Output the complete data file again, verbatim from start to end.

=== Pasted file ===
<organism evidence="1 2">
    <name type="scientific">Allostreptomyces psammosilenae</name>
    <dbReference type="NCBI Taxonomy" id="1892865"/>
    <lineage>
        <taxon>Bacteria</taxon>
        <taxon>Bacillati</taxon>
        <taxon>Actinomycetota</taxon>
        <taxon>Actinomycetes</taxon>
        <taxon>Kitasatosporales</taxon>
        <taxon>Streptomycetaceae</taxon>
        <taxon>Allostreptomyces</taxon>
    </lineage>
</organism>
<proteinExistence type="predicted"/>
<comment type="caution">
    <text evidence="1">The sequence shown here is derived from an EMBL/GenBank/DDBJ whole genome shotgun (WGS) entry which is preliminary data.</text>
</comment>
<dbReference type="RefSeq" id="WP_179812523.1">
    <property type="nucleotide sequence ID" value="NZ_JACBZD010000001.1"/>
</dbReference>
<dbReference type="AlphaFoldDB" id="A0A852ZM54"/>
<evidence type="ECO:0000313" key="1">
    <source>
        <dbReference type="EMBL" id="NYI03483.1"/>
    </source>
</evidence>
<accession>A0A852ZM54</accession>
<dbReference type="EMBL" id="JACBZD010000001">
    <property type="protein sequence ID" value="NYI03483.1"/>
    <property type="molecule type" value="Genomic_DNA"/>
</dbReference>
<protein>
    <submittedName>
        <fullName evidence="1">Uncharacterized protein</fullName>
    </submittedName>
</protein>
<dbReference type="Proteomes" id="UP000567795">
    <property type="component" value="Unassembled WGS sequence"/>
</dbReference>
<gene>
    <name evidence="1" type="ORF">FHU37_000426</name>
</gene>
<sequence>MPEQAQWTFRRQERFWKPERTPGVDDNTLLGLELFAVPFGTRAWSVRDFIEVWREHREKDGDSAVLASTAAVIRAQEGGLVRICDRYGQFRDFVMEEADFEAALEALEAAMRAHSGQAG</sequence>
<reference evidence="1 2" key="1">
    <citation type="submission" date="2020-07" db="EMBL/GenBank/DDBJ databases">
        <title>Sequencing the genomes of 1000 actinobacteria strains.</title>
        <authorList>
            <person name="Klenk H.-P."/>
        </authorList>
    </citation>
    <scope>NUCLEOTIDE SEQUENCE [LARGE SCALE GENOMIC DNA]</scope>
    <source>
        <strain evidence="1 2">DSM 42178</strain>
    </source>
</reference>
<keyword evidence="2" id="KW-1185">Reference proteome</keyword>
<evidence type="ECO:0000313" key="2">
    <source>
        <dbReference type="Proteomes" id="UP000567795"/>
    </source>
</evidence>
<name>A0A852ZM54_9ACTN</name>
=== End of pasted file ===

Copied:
<organism evidence="1 2">
    <name type="scientific">Allostreptomyces psammosilenae</name>
    <dbReference type="NCBI Taxonomy" id="1892865"/>
    <lineage>
        <taxon>Bacteria</taxon>
        <taxon>Bacillati</taxon>
        <taxon>Actinomycetota</taxon>
        <taxon>Actinomycetes</taxon>
        <taxon>Kitasatosporales</taxon>
        <taxon>Streptomycetaceae</taxon>
        <taxon>Allostreptomyces</taxon>
    </lineage>
</organism>
<proteinExistence type="predicted"/>
<comment type="caution">
    <text evidence="1">The sequence shown here is derived from an EMBL/GenBank/DDBJ whole genome shotgun (WGS) entry which is preliminary data.</text>
</comment>
<dbReference type="RefSeq" id="WP_179812523.1">
    <property type="nucleotide sequence ID" value="NZ_JACBZD010000001.1"/>
</dbReference>
<dbReference type="AlphaFoldDB" id="A0A852ZM54"/>
<evidence type="ECO:0000313" key="1">
    <source>
        <dbReference type="EMBL" id="NYI03483.1"/>
    </source>
</evidence>
<accession>A0A852ZM54</accession>
<dbReference type="EMBL" id="JACBZD010000001">
    <property type="protein sequence ID" value="NYI03483.1"/>
    <property type="molecule type" value="Genomic_DNA"/>
</dbReference>
<protein>
    <submittedName>
        <fullName evidence="1">Uncharacterized protein</fullName>
    </submittedName>
</protein>
<dbReference type="Proteomes" id="UP000567795">
    <property type="component" value="Unassembled WGS sequence"/>
</dbReference>
<gene>
    <name evidence="1" type="ORF">FHU37_000426</name>
</gene>
<sequence>MPEQAQWTFRRQERFWKPERTPGVDDNTLLGLELFAVPFGTRAWSVRDFIEVWREHREKDGDSAVLASTAAVIRAQEGGLVRICDRYGQFRDFVMEEADFEAALEALEAAMRAHSGQAG</sequence>
<reference evidence="1 2" key="1">
    <citation type="submission" date="2020-07" db="EMBL/GenBank/DDBJ databases">
        <title>Sequencing the genomes of 1000 actinobacteria strains.</title>
        <authorList>
            <person name="Klenk H.-P."/>
        </authorList>
    </citation>
    <scope>NUCLEOTIDE SEQUENCE [LARGE SCALE GENOMIC DNA]</scope>
    <source>
        <strain evidence="1 2">DSM 42178</strain>
    </source>
</reference>
<keyword evidence="2" id="KW-1185">Reference proteome</keyword>
<evidence type="ECO:0000313" key="2">
    <source>
        <dbReference type="Proteomes" id="UP000567795"/>
    </source>
</evidence>
<name>A0A852ZM54_9ACTN</name>